Heirloom seeds can yield robust, tastier veggies. Here’s what to know.

(Erin Vanessa/Illustration for The Washington Post)

An earlier version of this article incorrectly said that home gardeners can purchase seeds for genetically modified organism (GMO) vegetable varieties. The article has been updated.

Is your garden planning limited to browsing the seed packets on the rotating display by the checkout at the hardware store? Or simply flipping through a few big-box gardening catalogues to order whatever looks good for your growing zone? If that’s the case, you’re probably purchasing mostly hybrid varieties. It might be worth rethinking your approach to your plot and planting heirloom fruits and vegetables instead. Usually at least 50 years old, these long-loved varieties offer multiple benefits, and they don’t require special equipment or growing conditions to flourish.

“Mainstream varieties are bred for durability, long shelf life or appearance,” says Mike Bollinger, executive director of the Seed Savers Exchange, a nonprofit organization based in Decorah, Iowa, that collects, catalogues and distributes heirloom seeds. “On the other hand, a lot of heirloom varieties were bred with canning, fresh eating and flavor in mind.”

In other words: They can taste better.

Another advantage to heirloom seeds is they are open-pollinated (naturally pollinated by the wind, bees, birds or other animals), meaning they grow “true to type” year after year. So, unlike with some hybrid varieties, if you harvest seeds from heirloom produce, you can grow the same crop in future seasons. Yes, that’s right: seasons, plural.

“Seed-catalogue villains have convinced us that we have to buy seeds every year,” says Ellen Ecker Ogden, kitchen garden designer and author of “The New Heirloom Garden: Designs, Recipes, and Heirloom Plants for Cooks Who Love to Garden.” “But if you store them properly, they keep for years.”

To properly preserve seeds, Ogden places each variety in a separate Mason jar with a desiccant pack to eradicate moisture. She stores them in a cool, dry place that doesn’t receive any sun. (A closet, a kitchen cupboard away from the stove or a basement with low humidity are all great options.) A seed’s lifespan depends on the variety, but some can survive five years or longer if properly stockpiled.

Perhaps an even deeper value to heirloom varieties is their genetic diversity. “These are unusual times in terms of climate and rainfall,” says Ira Wallace, a worker/owner of the cooperatively managed Southern Exposure Seed Exchange in Mineral, Va., which distributes heirloom and organic seeds. “The genomes of heirloom varieties are more elastic, since they haven’t been bred so finely. So, when a new challenge comes along, there might be a resistance to it in an heirloom variety.”

On top of all that, heirlooms can be eye-catching head-turners, defying expectations when it comes to coloration and hue. Tomatoes don’t need to be red, carrots aren’t always orange, and cucumbers can be more than basic green.

Your spring planting schedule

Here are 10 heirloom varieties that will transform your garden beds — and meals — into deliciously gorgeous riots of color.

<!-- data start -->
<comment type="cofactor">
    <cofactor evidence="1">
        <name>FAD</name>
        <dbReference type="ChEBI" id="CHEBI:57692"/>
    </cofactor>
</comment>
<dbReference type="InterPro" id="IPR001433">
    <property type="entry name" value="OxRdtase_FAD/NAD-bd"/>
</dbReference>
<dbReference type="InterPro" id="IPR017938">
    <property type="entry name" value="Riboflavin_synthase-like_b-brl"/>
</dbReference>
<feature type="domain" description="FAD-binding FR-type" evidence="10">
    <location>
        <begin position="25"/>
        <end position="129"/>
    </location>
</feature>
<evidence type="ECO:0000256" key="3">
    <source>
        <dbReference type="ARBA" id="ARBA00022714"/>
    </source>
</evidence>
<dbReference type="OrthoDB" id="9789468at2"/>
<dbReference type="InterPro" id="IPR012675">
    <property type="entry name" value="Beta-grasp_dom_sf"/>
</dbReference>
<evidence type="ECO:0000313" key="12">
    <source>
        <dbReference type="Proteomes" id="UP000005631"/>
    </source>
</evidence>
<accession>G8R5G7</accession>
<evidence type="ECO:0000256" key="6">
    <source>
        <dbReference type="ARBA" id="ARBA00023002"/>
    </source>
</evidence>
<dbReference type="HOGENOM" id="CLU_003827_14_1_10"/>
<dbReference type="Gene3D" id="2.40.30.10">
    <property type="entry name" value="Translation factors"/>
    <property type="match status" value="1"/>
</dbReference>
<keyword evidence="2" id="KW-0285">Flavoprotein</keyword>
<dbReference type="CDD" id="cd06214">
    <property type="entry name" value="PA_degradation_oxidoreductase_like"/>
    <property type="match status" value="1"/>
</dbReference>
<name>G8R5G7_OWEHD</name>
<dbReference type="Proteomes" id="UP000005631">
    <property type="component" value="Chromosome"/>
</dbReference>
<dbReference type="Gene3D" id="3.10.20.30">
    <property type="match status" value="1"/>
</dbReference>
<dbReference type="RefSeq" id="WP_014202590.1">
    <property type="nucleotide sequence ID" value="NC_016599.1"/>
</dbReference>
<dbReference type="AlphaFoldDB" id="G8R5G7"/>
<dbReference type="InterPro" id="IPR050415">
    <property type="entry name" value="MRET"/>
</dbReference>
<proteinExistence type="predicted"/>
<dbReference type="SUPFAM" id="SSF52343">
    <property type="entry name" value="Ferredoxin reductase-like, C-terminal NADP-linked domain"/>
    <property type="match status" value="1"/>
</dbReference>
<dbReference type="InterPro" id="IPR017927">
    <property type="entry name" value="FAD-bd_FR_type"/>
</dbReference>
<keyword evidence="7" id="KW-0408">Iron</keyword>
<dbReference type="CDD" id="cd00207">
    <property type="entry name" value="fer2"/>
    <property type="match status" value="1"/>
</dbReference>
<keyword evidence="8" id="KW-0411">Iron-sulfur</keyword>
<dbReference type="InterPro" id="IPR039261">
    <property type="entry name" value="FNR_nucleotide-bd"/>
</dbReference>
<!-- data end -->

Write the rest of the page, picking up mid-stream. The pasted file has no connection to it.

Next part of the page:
Green Zebra tomato

“They have always been fascinating,” Ogden says, “because they don’t look like tomatoes.” When ripe, the sweet yet tangy medium-size fruit (perfect for BLTs) takes on a chartreuse tone with streaks of light lime, mossy green and yolky orange running down the sides.

Alabama Blue collards

With beautiful purple veins running through their fan-like leaves, these collards make an impression. Wallace also appreciates their compact build, making them well-suited to raised beds, and that the leaves cook quickly compared with other hearty greens.

Dragon carrot

Although these regal-looking root vegetables have a reddish-purple exterior, their insides are classic orange. “They’re very sweet but almost spicy, too,” Bollinger says, making them great for snacking, steaming and roasting.

Lemon cucumber

Popular in the late 19th and early 20th centuries, the spherical, sunny-hued cuke is enjoying a resurgence in popularity. “It’s a fun one, because kids love them,” says Ogden, who notes that they don’t taste like lemon but that they have a boldly sweet flavor that works well in salads and pickled preparations.

Listada de Gandia eggplant

Streaked with vibrant purple, these smaller teardrop-shaped eggplants with thin skin can be slipped into ratatouille, lasagna or moussaka. “They’re compact plants, so they do well in tighter spaces and in pots,” Bollinger says. “And they produce heavily, so you don’t need a lot of them.”

Peking Ta Ching Kou Pai Tsai Asian green

Growing to more than three feet tall, this ornamental brassica features a tuft of purple leaves at the center with a ring of green ones on the outside. A favorite of Bollinger’s, it can be prepared similarly to kale or collards.

Fatalii hot pepper

The golden-orange chiles are not for the faint of heart, packing as much punch as habaneros. That makes them great for hot sauces. “Once you get past the heat, there’s a nice citrusy flavor underneath,” Bollinger says.

Jimmy Nardello sweet pepper

“It looks like a hot pepper, but don’t worry: It’s actually sweet,” Ogden says. The Christmas-red curly Italian chiles are perfect for frying or for adding nice notes to a mild salsa.

Potimarron squash

Pear-shaped with a blazing-orange skin, this winter squash shines in curries and soups. Bollinger appreciates its diminutive size, because it can be grown in smaller gardens.

Anellino di Trento beans

Ogden loves these Northern Italian beans with attractive red-brown mottling, nicknamed the “shrimp bean” thanks to their shape. Simply sauté them in olive oil with thinly sliced garlic to savor their fresh flavor.

Nevin Martell is a writer based in Silver Spring, Md. His website is nevinmartell.com. Find him on Instagram: @nevinmartell.